Yoga is not the inspired or revealed gift of any one person. It evolved over thousands of years in India and was intuitively revealed to sages, seers and rishis when they were in deep meditative states (samadhi). It was collated, co-ordinated and systematized by the sage Patanjali (600 BC), in his classical treatise, the Yoga Sutras, which consist of 185 terse aphorisms (Sutra means thread).
The word Yoga is derived from the Sanskrit ‘yuj’, meaning to bind, attach, yoke, join, to focus one’s attention on, use and apply, union or communion.
When looking at the history of yoga, one cannot ignore the Bhagvad Gita. In the sixth chapter of the Bhagvad Gita, Lord Krishna explains the meaning of Yoga to Arjuna, as deliverance from contact with pain and sorrow. He says, “When his mind, intellect and self (ahamkara) are under control, freed from restless desire, so that they rest in the spirit within, a man becomes a Yukta – one in communion with God. A lamp does not flicker in a place where no winds blow; so it is with a yogi, who controls his mind, intellect and self, being absorbed in the spirit within him. When the restlessness of the mind, intellect and self is stilled through the practice of Yoga, the yogi by the grace of the Spirit within himself finds fulfilment. Then he knows the joy eternal which is beyond the pale of the senses which his reason cannot grasp. He abides in this reality and moves not there from. He has found the treasure above all others. There is nothing higher than this. He who has achieved this shall not be moved by the greatest sorrow. This is the real meaning of Yoga – a deliverance from contact with pain and sorrow.”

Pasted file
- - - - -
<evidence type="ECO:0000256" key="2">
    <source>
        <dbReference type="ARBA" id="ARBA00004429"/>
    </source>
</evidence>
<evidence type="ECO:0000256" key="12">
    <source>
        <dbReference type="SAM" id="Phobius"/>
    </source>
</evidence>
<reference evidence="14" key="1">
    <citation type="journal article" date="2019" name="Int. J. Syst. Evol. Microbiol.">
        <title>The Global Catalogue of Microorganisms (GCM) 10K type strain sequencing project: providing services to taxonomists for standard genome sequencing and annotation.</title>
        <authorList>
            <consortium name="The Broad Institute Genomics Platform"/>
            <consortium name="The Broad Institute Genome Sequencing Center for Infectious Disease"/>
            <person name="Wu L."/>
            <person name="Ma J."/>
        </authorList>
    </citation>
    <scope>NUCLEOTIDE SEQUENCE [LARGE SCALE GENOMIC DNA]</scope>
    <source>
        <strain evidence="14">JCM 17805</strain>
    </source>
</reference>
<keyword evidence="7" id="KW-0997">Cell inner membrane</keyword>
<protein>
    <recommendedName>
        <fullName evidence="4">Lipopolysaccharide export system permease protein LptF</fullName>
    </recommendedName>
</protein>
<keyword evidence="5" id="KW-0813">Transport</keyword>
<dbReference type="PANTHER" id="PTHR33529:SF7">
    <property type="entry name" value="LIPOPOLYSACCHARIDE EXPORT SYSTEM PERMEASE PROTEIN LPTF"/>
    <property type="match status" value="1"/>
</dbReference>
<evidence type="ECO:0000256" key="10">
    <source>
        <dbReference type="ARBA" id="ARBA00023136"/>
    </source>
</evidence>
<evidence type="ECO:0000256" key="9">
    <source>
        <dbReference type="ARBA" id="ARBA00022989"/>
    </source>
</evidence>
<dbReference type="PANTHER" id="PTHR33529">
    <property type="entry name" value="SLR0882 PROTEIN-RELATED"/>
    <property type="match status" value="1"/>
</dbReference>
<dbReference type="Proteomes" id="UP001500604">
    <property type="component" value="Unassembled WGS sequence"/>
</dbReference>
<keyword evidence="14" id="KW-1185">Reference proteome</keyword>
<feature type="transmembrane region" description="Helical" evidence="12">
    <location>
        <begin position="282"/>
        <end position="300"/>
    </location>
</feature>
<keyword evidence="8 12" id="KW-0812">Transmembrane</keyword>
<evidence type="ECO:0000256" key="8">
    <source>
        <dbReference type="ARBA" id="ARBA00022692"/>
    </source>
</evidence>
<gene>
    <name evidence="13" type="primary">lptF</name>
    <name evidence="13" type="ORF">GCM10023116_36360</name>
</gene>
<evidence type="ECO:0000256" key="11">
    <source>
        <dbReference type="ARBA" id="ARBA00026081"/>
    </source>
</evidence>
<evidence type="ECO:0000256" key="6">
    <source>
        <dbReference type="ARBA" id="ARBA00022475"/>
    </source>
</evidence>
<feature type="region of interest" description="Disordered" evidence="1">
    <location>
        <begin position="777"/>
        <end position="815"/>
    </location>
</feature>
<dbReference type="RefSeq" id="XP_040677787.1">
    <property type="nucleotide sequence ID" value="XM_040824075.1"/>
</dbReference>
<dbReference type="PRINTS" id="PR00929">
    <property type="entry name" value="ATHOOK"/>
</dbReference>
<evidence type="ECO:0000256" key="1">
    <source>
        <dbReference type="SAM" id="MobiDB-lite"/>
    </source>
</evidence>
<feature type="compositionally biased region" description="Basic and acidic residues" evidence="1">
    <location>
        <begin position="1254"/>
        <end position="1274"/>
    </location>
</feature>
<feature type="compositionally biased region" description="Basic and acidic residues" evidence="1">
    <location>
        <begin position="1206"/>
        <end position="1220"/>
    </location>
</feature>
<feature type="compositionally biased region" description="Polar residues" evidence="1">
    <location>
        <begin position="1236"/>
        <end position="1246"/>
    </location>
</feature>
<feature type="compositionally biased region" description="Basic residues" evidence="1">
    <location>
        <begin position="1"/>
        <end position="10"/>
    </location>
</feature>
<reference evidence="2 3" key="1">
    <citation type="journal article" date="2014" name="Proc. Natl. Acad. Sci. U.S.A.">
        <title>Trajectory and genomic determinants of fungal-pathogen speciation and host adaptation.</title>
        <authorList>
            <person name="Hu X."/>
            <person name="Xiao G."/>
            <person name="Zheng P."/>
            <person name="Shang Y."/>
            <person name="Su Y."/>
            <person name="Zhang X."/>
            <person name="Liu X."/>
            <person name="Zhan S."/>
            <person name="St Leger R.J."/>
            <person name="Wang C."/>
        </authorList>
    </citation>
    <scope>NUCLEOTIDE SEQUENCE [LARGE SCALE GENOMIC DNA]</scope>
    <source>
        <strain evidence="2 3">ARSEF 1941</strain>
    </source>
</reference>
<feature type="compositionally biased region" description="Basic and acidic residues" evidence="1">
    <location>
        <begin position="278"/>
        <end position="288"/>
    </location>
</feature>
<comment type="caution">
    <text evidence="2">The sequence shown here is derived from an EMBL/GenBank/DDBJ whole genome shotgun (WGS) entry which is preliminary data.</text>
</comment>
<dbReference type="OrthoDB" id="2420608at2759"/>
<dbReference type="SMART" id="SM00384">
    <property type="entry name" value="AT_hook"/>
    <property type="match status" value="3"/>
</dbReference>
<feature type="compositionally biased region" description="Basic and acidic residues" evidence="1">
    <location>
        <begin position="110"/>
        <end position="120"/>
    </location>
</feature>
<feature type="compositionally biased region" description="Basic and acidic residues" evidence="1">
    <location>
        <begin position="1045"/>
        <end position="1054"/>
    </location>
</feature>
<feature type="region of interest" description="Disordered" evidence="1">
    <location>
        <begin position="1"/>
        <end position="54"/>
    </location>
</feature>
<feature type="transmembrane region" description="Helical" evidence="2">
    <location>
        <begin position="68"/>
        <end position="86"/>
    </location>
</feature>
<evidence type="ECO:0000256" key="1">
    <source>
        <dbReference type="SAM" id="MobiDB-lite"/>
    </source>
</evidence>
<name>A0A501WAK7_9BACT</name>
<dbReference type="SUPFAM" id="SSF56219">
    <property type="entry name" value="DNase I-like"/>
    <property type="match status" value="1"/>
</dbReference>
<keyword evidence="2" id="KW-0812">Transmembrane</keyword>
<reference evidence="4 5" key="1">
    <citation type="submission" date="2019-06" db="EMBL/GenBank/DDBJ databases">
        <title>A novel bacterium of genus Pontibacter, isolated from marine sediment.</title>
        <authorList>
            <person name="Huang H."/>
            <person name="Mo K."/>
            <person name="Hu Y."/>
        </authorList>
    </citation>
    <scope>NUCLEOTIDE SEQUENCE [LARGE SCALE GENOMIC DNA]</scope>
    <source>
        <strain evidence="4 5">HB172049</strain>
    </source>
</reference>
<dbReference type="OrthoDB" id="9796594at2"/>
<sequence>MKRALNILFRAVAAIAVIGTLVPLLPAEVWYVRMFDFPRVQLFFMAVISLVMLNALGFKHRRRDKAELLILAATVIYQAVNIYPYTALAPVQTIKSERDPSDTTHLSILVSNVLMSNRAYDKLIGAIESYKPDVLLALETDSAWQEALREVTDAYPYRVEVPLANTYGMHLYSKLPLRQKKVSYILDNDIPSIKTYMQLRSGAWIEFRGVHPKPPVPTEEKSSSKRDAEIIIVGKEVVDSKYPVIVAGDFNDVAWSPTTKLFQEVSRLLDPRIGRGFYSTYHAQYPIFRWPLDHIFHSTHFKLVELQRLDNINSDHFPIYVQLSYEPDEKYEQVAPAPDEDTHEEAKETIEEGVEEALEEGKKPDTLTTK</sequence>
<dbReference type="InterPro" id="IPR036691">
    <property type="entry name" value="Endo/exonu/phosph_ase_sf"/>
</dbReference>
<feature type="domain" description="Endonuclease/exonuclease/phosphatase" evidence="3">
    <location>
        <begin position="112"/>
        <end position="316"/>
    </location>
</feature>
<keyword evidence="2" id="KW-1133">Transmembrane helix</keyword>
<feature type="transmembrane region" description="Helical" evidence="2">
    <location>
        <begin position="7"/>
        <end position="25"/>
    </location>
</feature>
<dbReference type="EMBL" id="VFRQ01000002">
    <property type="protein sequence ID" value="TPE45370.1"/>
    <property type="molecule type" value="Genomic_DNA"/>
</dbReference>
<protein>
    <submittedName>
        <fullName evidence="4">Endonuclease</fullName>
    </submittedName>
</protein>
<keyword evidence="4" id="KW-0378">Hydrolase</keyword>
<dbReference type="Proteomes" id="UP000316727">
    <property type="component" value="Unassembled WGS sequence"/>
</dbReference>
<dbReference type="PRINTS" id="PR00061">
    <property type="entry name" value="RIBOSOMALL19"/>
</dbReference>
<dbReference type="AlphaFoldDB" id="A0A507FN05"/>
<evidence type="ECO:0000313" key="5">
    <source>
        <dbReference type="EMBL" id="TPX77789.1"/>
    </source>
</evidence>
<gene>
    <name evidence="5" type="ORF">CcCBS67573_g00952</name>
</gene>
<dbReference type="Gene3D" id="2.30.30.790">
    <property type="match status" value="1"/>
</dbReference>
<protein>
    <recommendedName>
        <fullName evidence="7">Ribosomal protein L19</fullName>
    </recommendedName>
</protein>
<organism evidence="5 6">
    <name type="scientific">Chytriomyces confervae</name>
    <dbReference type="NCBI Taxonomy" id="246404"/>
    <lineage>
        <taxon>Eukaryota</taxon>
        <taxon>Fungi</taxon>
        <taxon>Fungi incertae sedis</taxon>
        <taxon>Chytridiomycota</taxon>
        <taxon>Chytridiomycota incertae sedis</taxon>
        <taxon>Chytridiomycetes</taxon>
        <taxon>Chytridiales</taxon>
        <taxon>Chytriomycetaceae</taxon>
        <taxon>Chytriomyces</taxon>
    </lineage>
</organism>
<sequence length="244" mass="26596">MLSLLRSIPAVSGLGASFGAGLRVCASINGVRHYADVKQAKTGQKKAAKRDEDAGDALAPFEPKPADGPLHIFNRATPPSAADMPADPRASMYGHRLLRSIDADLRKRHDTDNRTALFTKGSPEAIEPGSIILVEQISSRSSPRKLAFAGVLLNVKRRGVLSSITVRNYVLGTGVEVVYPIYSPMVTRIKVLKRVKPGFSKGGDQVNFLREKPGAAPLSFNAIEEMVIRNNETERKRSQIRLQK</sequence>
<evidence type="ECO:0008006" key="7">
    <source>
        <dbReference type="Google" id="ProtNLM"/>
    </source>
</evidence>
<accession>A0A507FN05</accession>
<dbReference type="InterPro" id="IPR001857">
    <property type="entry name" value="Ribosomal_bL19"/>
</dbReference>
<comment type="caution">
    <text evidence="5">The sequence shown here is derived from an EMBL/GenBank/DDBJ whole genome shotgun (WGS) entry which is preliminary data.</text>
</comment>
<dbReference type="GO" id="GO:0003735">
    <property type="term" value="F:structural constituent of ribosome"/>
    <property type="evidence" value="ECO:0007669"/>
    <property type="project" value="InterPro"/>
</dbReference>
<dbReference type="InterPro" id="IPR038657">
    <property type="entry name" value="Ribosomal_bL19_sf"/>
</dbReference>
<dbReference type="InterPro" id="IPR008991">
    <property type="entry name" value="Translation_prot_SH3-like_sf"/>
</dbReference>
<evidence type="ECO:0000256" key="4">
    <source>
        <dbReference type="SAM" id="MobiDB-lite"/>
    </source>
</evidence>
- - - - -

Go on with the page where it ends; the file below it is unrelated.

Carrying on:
Yoga does not believe in excess, but in moderation and is the art of joyfully living in perfect harmony with the self and with Nature It is an attitude of gratitude and constantly thanks and renews its links with the Higher Self and Nature. A yoga practitioner is always in a ‘state of yes’.
In the Kathopanishad, yoga is described as, “When the senses are stilled, when the mind is at rest, when the intellect wavers not – then, say, the wise, is reached the highest stage. This steady control the senses and the mind has been defined as yoga. He who attains it is free from delusion.”
Yoga is being constantly aware that the present moment is inevitable. Yoga is living in the present moment and making each moment – each breath a celebration of life.